Bloomberg / Moscow
Russian oil giant Rosneft PJSC agreed to sell a stake in its Vostok Oil mega project to a consortium including Vitol Group, raising more money from trading houses after a Trafigura Group deal last year.
Vitol and Mercantile & Maritime will pick up 5% stake in the project, Rosneft said in a statement, without disclosing the size of the deal. Trafigura paid €7bn ($8.5bn) for its 10% stake, Rosneft said in February.
Russia’s biggest oil producer is turning to trading houses even as many Western energy majors and investors have been reluctant to back big new oil projects, especially in environmentally fragile areas like the Arctic where Vostok Oil is located. The traders, flush with cash from record earnings as the pandemic caused dramatic price swings, are looking to lock in long-term supplies.
The project is “interesting to the companies focused on feedstock supply, trading and logistics” that support wide distribution channels, Rosneft chief executive officer Igor Sechin said.
Turning to traders: Rosneft, partly shut out of the global financial system because of US sanctions on Russia, needs the traders’ cash. The Trafigura deal valued the Vostok Oil project at $85bn – more than the market capitalisation of Rosneft itself.
The trading houses are making large financial commitments in the project that could pump 1mn barrels a day of oil by 2027. Trafigura raised a €5.78bn loan organised by a Russian bank to fund the acquisition, according to regulatory filings.
It’s unclear how Vitol, who last year reported its strongest ever net income of about $3bn, plans to finance the purchase. The acquisition is expected to close after the parties receive the required regulatory and corporate approvals, according to the statement.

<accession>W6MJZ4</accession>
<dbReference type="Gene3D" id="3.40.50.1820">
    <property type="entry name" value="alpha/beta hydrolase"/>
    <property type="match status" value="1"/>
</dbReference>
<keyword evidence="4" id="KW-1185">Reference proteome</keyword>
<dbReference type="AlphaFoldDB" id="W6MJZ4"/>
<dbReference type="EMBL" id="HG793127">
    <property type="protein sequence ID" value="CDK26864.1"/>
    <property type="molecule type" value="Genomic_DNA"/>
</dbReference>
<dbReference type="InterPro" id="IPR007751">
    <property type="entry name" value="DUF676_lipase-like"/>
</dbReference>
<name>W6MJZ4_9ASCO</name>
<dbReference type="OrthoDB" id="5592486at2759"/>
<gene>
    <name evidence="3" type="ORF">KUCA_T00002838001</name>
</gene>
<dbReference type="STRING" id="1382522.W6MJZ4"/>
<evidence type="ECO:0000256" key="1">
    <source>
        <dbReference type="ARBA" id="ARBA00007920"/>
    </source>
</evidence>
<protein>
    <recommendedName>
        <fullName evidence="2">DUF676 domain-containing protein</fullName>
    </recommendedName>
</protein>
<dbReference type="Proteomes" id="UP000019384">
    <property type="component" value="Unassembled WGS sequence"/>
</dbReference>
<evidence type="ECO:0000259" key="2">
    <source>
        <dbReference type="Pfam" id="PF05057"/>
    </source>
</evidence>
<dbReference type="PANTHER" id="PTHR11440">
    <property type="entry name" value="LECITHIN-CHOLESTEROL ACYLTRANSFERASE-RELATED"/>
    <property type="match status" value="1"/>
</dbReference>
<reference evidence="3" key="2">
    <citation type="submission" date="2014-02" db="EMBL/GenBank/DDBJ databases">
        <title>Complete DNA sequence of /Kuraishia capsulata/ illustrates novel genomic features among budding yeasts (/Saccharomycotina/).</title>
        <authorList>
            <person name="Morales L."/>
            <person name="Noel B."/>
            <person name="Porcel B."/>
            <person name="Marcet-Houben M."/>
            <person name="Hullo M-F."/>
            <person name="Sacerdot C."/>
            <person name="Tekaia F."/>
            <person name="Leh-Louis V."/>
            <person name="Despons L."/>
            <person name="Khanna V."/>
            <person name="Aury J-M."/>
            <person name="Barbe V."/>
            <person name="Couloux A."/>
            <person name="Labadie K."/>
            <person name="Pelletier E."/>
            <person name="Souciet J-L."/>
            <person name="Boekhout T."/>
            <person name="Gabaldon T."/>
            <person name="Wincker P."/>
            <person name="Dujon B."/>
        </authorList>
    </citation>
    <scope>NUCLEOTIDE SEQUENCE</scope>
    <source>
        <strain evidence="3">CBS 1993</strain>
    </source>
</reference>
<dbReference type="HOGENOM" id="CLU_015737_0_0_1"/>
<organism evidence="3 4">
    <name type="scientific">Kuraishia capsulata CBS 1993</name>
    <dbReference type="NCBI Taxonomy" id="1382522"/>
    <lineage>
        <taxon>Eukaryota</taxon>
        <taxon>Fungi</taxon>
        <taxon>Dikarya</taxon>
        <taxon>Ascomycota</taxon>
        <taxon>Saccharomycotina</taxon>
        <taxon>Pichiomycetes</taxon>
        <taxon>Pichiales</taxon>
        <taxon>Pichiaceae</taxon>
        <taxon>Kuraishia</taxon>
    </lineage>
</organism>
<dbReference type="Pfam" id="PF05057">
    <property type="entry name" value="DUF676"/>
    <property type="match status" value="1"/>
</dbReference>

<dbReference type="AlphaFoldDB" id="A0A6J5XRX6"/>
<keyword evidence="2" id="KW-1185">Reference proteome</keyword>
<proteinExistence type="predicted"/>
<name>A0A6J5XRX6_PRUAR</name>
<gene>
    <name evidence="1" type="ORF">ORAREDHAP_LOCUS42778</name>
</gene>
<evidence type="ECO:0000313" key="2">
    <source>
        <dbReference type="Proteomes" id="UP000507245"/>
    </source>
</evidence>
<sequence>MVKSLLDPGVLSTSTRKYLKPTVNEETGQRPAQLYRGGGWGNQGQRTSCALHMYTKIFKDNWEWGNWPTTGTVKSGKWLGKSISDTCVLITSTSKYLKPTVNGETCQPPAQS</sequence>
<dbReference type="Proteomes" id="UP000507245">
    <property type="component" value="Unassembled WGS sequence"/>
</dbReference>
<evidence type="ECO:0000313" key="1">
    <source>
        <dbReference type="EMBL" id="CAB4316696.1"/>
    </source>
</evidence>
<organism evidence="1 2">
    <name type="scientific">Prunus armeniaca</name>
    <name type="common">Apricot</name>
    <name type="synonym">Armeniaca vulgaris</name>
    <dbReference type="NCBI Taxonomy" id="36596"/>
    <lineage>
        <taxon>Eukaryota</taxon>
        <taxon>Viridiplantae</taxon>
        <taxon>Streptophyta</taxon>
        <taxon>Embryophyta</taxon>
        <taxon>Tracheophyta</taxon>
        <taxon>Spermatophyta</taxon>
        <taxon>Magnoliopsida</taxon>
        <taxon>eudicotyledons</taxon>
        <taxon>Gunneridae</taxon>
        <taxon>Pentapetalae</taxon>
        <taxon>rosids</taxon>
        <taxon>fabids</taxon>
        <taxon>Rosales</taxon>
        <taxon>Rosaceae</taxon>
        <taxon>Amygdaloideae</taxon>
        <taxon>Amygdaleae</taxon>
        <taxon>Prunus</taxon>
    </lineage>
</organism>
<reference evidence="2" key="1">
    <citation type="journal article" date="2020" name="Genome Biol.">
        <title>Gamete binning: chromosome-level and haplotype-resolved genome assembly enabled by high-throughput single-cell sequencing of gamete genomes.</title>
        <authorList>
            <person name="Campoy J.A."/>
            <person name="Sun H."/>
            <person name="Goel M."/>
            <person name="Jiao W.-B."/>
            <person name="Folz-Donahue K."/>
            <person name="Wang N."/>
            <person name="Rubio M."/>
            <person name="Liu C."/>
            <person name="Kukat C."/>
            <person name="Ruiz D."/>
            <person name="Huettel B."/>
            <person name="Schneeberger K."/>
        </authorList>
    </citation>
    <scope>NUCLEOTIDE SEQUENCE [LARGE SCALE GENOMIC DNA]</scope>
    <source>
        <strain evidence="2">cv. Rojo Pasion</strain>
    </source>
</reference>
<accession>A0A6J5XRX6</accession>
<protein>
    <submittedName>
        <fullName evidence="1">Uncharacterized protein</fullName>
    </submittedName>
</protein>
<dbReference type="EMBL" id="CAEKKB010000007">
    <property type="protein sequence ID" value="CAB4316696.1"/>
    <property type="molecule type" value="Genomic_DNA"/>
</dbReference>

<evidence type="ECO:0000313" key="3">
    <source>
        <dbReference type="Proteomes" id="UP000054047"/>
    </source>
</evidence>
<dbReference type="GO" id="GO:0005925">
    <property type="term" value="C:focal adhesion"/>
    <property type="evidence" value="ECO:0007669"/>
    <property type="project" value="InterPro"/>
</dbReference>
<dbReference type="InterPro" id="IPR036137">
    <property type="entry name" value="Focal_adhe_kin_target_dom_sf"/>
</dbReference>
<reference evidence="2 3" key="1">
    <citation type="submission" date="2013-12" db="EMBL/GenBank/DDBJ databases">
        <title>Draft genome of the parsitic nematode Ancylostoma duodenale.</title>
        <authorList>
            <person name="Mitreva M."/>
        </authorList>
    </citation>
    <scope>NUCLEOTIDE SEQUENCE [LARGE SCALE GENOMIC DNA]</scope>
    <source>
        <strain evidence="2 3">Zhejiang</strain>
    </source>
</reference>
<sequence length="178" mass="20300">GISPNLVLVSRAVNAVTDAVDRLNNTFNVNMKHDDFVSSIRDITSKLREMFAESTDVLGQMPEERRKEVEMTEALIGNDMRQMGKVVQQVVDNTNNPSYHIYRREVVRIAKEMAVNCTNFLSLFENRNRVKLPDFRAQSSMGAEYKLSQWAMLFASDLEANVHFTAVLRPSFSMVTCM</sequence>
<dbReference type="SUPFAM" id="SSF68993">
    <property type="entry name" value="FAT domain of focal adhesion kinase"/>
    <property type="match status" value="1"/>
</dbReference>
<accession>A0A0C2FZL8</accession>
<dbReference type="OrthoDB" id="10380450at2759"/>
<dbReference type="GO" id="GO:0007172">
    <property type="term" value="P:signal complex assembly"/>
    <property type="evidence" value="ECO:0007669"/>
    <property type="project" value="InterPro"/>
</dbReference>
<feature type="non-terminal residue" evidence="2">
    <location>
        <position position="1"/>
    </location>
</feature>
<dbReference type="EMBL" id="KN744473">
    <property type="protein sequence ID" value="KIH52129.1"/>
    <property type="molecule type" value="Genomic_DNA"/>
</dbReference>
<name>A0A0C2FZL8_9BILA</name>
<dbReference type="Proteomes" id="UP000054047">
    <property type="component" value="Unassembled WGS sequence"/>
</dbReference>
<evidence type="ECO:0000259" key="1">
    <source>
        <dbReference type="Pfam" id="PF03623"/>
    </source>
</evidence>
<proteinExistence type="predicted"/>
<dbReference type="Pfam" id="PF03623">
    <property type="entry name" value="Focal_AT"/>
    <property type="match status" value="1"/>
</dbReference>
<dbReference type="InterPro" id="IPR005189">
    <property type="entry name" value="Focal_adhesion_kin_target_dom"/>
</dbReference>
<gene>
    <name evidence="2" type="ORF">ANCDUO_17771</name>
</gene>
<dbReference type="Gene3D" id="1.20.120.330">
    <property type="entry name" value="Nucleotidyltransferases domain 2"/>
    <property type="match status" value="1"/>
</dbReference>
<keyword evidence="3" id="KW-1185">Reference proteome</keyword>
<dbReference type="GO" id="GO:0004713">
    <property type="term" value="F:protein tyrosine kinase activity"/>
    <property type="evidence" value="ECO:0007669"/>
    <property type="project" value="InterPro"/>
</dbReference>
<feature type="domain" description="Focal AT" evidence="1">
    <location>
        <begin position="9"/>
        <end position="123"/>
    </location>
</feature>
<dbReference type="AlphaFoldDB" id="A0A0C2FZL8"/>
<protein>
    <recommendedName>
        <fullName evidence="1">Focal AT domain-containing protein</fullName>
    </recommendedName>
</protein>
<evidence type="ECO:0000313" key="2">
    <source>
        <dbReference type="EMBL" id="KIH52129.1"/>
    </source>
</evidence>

Vitol’s partner in the deal, Mercantile & Maritime, is led by a publicity-shy oil industry veteran named Murtaza Lakhani. Bloomberg News has reported that Lakhani and his companies have served as a conduit for large payments to the government of Kurdistan from oil traders and companies like Rosneft.
A Vitol spokeswoman in London wouldn’t comment on the proposed Vostok Oil transaction. An e-mail and phone calls to Mercantile and Maritime weren’t immediately answered.
A spokesperson for Lakhani previously told Bloomberg News that his oil and financing deals have always followed applicable laws and regulations.
Arctic ambitions: For the traders, Vostok Oil offers access to Asian markets through the Arctic Northern Sea Route, a much shorter passage to Asian markets compared with the Suez Canal, Citigroup Inc said in a report. The project envisions output of some 25mn tonnes of oil annually, or around 500,000 barrels a day, in 2024, and twice as much in 2027. At its peak, the remote development is set to produce as much as 100mn tonnes per year. That compares with Russia’s total crude oil and condensate production of 513mn tonnes for 2020.
Production in environmentally fragile regions like the Arctic are becoming more controversial as controlling climate change becomes more urgent. But Rosneft is pressing on with the Vostok project. Presenting Russian President Vladimir Putin with a flask of the crude produced at one of the Vostok Oil wells last year, Sechin said it’s “even better than in the Middle East.”
Earlier this month, he warned of a “severe” oil deficit as global producers increasingly channel funds into a “hasty” energy shift amid mounting pressure to switch to cleaner energy. Vostok Oil consists of several fields on the Taymyr peninsula in the Krasnoyarsk region, with a confirmed resource base of over 6bn tonnes of premium low-sulphur crude, according to Rosneft.
The project has a low cost per barrel of production, “with a carbon footprint 75% below that of other major new oil projects in the world,” it said in Thursday’s statement.
It’s also of strategic importance for Russia and will help the country maintain its global market share, Citigroup said. The project could account for over 20% of Russia’s total output by early next decade, the bank said.
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